Dec 20, 2016
To celebrate Sir David Attenborough’s 90th birthday year, Timothy Hatton Architects have created an intricate Christmas installation, made entirely from 3D printed, 100% recycled components. This project not only highlights the importance of protecting our natural environment; it also demonstrates just how beautiful 3D printing can be.
Timothy Hatton Architects, one of London’s most well-known architectural firms, has created an intricate, triple-height Christmas installation in the Aqua Shard Restaurant, to mark Sir David Attenborough’s 90th birthday year. Using recycled materials, the 3D printed piece highlights how we can all reduce our impact on Earth’s fragile ecosystem.
The project seeks to raise funds for Fauna and Flora International, who will use the proceeds to save endangered habitats and species across the world. Sir David Attenborough has been a member of the charity for nearly 60 years, and is one of its most passionate advocates.
When we first investigated 3D printing it was clear that the 3D printing industry would be technologically disruptive and would put further pressure on the environment. Finding environmentally friendly plastics was key to helping champion 3D printing and all it could achieve.
The art installation
The installation is the high-impact centrepiece at Aqua Shard in London. It features 3,000 intricately 3D printed leaf skeletons, depicting five species of threatened British trees, including the English Oak, Silver Birch and Field Maple. The piece, which is nine meters long, cascades down three stories within the restaurant; underlining the beauty of the British countryside and the importance of preserving it.
Remarkably, all 3D printed elements of the installation were created using 100% recycled plastic, generated from household waste, which otherwise would have ended up as landfill. It was designed by Timothy Hatton Architects, and each leaf will be sold to raise money for the charity.
3D printing and eco-responsibility
By using 3D printing in this way, Aqua Shard’s guests can not only appreciate the art itself, but the possibilities of working artistically with recycled materials.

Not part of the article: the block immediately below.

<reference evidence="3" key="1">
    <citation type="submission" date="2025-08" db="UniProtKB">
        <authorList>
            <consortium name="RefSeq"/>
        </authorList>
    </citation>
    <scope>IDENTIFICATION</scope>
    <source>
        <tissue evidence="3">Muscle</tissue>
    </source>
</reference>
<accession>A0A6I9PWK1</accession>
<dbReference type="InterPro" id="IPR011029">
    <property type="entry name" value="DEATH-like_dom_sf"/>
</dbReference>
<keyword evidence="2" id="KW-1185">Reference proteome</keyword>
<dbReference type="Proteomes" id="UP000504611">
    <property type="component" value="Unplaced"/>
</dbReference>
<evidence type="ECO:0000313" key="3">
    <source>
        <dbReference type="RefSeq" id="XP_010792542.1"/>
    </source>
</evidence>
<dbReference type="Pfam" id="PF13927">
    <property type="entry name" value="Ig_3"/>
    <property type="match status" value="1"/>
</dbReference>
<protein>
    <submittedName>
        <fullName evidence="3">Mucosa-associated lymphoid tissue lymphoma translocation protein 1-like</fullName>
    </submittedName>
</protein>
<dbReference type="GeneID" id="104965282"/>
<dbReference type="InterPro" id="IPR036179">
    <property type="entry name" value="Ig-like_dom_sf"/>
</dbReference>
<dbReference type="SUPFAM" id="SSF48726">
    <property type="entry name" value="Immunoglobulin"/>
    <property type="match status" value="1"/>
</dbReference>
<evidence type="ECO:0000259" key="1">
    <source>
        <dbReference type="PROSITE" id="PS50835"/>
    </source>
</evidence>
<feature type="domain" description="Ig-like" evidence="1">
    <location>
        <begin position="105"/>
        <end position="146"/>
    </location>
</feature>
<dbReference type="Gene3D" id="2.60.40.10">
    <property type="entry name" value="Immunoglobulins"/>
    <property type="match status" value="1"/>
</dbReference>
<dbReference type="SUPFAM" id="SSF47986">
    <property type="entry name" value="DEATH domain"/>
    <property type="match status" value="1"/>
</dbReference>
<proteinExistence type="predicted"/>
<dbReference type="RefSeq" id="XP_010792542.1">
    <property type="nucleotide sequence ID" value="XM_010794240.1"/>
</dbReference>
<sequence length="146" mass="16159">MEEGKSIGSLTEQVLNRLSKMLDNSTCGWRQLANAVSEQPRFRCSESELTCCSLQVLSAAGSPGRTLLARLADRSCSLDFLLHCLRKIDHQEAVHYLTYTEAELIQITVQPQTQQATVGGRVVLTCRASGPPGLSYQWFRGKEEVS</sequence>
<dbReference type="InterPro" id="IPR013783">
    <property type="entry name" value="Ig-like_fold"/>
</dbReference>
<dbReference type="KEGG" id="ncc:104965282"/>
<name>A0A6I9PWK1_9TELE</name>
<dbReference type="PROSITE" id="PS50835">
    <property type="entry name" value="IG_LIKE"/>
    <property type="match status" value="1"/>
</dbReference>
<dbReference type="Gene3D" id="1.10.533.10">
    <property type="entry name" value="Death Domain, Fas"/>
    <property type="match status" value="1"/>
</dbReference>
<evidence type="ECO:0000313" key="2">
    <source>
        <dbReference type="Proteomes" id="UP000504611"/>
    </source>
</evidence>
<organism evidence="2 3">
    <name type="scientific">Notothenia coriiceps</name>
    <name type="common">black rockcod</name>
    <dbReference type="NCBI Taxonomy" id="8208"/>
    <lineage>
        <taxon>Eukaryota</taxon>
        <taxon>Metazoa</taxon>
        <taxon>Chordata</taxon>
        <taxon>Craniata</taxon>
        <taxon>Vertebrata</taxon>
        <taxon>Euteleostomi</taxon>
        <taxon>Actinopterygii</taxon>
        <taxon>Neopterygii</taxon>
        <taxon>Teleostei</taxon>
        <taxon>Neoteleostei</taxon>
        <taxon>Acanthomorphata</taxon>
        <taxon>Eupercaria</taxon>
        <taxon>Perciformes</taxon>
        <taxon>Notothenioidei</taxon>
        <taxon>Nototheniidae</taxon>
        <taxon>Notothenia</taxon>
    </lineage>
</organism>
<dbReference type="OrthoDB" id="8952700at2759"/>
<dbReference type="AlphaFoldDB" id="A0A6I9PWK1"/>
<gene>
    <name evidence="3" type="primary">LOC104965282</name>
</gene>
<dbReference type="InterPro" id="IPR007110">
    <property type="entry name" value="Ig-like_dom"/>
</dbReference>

Sir David Attenborough sums up the impact of the project: “Timothy Hatton’s installation at the Aqua Shard captures wonderfully the fragility of nature, the beauty found in its diversity and the need to reflect on the impacts of our own behaviour and of our ‘throwaway’ society – particularly at this time of year. I am delighted too that the proceeds from the installation will support Fauna & Flora International – an organisation that is working tirelessly to hold back the tide of extinctions and preserve our planet’s biodiversity.”
How was it made?
The leaves were made using ObjectForm’s ‘mini manufacturing farm’ of 16 Ultimaker 2 3D printers, working in tandem to get the installation completed on time.
Scott Knowles of ObjectForm comments: “When we first investigated 3D printing it was clear that the 3D printing industry would be technologically disruptive and would put further pressure on the environment. Finding environmentally friendly plastics was key to helping champion 3D printing and all it could achieve. We chose Ultimakers because of their reliability, speed and precision to detail in addition to the Cura software.”Click here to find out more about this inspirational installation, and learn how you can push the boundaries of your art with 3D printing today!